I was also impressed by one of Sony’s new ‘toys’- an adapter for a compact that swivels around, using face-detection and even smile detection to take snaps of friends at parties. Seeing it zoom, pan, tilt and actually find faces effectively was quite a sight. To an extent, it does actually work, though it seemed to confuse grimaces at having a camera see someone with an actual smile!

CEATEC 2009-0521 Meanwhile, in the realms of applied science fiction were some other devices that are being worked on, which were on display at the simultaneous ‘NICT’ (National Institute of Information and Communications) show. One was a 72-speaker surround sound system, featuring 3 suspended ‘metal balls’, each covered with mini-speakers that project the sound exactly the way it would sound from their angle on the instrument. Each speaker replayed a different instrument in the trio, which had all been recorded with 72 mikes. All quite a handful and hard to listen to critically in such a noisy environment, but I could tell that the soundstage was quite luscious and the sound amazingly lifelike (as you might expect). To power it all was a collection of amps and a massive hard-drive array to produce that 72-channel soundtrack. So much for my 7.1 set-up at home!

Next to this was a theatre showing the ‘Real 3D’ of a no-glasses needed 3D capture, which would have been made with around 70 cameras, each filming a particular angle of the scene so as to fully reproduce it later. Perhaps micro-cameras will facilitate this in the future; much the way microphones have become so automatic and unobtrusive. Who knows, but certainly one day this will be the way 3D is viewed. Unfortunately the price was to high for me- in this case of time, with a 45-minute wait required, and this after a ticket had been gotten elsewhere!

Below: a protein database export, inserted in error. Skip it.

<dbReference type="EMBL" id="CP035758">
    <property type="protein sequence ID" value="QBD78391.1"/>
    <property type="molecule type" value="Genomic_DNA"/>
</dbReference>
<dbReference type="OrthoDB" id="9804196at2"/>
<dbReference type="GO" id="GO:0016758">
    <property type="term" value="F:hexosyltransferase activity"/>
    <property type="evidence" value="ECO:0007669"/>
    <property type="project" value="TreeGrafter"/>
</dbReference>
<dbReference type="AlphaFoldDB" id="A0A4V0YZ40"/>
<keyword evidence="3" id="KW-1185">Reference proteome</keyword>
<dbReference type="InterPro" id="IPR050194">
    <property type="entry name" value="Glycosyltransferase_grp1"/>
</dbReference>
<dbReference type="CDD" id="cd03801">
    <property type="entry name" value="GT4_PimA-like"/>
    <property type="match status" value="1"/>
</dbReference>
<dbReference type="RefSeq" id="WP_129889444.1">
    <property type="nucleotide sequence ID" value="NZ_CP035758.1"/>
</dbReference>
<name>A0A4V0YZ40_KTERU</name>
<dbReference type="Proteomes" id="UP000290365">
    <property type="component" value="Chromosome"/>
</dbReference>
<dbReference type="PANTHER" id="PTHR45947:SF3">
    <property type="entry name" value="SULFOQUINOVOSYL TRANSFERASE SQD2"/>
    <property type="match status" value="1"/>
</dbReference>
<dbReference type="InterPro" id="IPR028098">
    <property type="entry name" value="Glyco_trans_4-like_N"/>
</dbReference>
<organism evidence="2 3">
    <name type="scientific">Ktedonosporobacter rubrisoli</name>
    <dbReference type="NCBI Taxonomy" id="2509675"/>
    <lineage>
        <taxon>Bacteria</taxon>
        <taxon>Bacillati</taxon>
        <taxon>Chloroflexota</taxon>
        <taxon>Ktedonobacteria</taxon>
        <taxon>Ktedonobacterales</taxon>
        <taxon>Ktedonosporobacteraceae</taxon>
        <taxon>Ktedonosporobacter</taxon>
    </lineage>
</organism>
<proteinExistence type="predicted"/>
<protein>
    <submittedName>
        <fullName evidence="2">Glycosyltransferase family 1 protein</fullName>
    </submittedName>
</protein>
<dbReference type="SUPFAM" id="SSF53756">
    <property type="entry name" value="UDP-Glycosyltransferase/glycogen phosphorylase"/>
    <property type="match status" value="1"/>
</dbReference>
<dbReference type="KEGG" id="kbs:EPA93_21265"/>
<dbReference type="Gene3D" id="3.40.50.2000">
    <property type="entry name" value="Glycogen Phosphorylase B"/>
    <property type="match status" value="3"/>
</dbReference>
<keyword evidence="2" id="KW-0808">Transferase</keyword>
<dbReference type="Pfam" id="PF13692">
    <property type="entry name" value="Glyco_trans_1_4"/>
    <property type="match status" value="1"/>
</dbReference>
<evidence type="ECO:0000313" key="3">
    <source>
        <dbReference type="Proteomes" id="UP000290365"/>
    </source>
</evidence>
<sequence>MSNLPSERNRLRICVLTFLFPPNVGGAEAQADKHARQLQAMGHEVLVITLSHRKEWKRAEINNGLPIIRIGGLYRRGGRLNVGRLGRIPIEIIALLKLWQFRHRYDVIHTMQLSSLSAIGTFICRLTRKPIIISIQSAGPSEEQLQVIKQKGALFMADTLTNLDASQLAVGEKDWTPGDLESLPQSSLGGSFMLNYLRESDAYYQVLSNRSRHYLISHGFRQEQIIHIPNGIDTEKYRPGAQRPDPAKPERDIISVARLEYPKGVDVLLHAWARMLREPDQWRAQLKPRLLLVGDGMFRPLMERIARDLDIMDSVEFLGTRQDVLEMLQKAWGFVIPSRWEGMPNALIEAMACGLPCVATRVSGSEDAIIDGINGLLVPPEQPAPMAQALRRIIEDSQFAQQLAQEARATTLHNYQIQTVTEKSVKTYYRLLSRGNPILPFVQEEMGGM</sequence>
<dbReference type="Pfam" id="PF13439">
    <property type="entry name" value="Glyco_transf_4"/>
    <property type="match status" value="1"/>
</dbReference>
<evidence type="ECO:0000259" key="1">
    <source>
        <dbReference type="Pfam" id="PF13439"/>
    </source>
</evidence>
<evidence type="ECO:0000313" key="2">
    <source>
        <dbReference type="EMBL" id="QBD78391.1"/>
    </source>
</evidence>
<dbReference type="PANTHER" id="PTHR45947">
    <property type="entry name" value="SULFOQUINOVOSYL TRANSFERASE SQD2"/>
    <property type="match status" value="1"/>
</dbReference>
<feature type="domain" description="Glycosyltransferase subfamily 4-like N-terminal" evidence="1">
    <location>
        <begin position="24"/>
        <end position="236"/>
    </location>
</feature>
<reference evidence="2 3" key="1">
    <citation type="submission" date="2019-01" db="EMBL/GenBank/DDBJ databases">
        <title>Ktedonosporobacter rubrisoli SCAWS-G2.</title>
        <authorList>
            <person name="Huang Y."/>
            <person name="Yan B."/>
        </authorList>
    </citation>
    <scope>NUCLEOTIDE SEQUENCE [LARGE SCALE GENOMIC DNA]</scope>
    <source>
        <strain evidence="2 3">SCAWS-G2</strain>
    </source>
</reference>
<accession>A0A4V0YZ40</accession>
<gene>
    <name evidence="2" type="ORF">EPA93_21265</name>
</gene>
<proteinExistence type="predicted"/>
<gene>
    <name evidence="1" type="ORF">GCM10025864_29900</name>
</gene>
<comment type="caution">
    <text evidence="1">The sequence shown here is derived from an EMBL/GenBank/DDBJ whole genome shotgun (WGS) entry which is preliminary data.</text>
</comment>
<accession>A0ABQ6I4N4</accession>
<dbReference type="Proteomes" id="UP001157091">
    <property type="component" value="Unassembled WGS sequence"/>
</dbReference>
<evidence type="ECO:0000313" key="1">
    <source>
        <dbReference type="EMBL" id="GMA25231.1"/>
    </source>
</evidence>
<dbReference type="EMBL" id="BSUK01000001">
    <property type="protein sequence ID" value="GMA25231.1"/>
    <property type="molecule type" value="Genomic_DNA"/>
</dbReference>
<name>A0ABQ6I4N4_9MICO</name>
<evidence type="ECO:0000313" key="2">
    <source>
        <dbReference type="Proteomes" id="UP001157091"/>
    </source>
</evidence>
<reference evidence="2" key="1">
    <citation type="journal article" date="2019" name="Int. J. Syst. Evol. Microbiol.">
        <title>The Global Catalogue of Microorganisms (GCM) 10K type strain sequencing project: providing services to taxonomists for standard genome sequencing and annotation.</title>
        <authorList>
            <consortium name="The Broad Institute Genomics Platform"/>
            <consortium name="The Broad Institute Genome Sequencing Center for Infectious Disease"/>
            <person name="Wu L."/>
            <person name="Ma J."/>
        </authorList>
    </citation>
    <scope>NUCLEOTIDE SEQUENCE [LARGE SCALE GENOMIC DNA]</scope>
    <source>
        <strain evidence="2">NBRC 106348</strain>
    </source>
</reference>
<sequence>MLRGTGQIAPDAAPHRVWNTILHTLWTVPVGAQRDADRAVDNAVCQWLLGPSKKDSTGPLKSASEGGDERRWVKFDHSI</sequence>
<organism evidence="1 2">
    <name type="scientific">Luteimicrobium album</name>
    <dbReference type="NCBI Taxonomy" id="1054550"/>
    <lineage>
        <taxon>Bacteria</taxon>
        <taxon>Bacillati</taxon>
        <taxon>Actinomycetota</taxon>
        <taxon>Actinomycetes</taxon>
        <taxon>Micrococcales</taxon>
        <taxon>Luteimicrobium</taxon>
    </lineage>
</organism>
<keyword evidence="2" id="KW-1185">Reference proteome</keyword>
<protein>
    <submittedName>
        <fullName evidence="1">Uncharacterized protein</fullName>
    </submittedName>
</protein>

CEATEC 2009-0504 A little scary was this ‘intelligence amplifier’, which attaches various electrodes to the subject and increases the IQ by sending electricity to the appropriate brain-lobes. No, just kidding, it is actually a kind of scanner to research people’s brains or possibly diagnose problems by displaying the electrical activity on the screen. Still a little scary and giving people the ability to potentially see a bit more of you (i.e. your brain activity) than you might like, but perhaps another inevitable future tool, bringing many good possibilities along with it.

Probably the best-designed booth I went to was the wonderful NHK/JEITA ‘Broadcasting with New Experience ― Equipment from Analog to Digital’, a kind of living room museum experience. I showed typical (well, perhaps even ideal) Japanese living rooms from various decades, from the 1950’s up to today. It then moved into the 3D and 4K possibilities beyond, each shown in largish theatres, by the show’s standards at least. They concentrated on natural images, including some feed from a Japanese space probe surveying the moon with such cameras. A moving and rather a ‘Space Odyssey’ experience, complete with classical music to lend a sense of elegant drama to the new technologies that were so predominant at the show.

CEATEC 2009-0840 The last thing I came across was a small booth from Hong-Kong company ASTRI, who were demonstrating their portable projectors. At around 800×600 resolution and with a bright, RGB Led light, it was quite an effective little thing, certainly a more exciting way to make a presentation or slideshow than a small laptop screen, let alone a digital camera’s rear LCD. Seeing it on the wall, there was a lot of interference from the lights at the show, but they very nicely opened up a nearby cupboard to show how large and bright it can look in a darker space- and this on a black wall. They’ll be supplying them to manufacturers soon, along with some interesting-looking cell-phone CCD sensors (for digital cameras), some including stabilisation as well as the more common 5 mega-pixels and autofocus.

All in all, a fabulous show and I hope this report brings some of it home for you.

CEATEC 2009-0611  CEATEC 2009-0804    CEATEC 2009-0830